09:22 – Marketing is a key stakeholder for winning buy-in, because marketing is where the lion’s share of the budget lies, but marketing serves different masters in different organizations. One the places social media monitoring delivers the most value is during new product launches, and again because companies are so heavily invest in launching new products, this is also a great area to implement a social media initiative, because there’s so much money riding on product launches already, it’s going to easier to find budget.
12:10 – Apathy is one of the biggest challenges when it comes to implementing a social media initiative. When things are going well, people are less inclined to allocate budget. But the brand gets slapped around publicly, or there’s a recall or a crisis on some kind, that’s an opportunity for winning buy-in and resources. Negative conversations that go viral are a wakeup call to management.
14:22 – In regulated industries, winning buy-in and resources for social media can be particularly tough, because listening is a liability.
16:29 – It’s one thing to wax poetic about conversations and dialogue, but practicing what you preach involves collapsing the wall between public relations and customer relations, because the skills required to deal with volatile, emotional customers are, with training, transferrable to the company Twitter page. If you buy-in to the notion that customer conversations are influencing the purchase funnel, you need an organizational model that centralizes customer feedback so that all business units can benefit from it. The opportunity for public relations is enormous, because listening platforms provide early warnings that can be used to circumvent a potential catastrophe. If you have the tools to figure out who the real influencers are, you can use that information to develop customer advocacy programs. But the end of the day, you’ve got be able to package that data so it’s relevant to the different business units.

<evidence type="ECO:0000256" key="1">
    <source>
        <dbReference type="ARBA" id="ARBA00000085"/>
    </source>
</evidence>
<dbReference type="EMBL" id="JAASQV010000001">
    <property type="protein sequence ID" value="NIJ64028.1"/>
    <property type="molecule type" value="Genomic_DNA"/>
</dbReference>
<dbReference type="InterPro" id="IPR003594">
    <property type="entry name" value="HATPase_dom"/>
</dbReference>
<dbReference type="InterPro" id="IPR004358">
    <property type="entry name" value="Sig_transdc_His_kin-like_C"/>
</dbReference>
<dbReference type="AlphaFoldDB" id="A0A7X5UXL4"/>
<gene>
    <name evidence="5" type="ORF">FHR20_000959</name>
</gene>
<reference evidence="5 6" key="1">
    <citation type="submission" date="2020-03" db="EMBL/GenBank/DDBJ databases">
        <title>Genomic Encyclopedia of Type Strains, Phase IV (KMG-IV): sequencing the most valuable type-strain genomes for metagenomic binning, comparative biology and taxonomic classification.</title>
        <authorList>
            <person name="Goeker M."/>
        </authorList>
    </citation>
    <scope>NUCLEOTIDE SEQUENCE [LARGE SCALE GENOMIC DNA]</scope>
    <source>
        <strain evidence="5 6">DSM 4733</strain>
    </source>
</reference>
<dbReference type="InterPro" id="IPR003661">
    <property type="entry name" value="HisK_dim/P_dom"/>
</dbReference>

23:35 – Pete doesn’t see any real distinction between monitoring social media for B2C vs. B2B companies. He says the same rules apply. In his case, given the number of self professed “social media experts,” that’s become the B2B social media channel for a service like Nielsen BrandPulse.
24:29 – The internal use social media is promoting greater free flow of information inside the organization, fulfilling what we hoped to gain from intranets in the early days of web communications.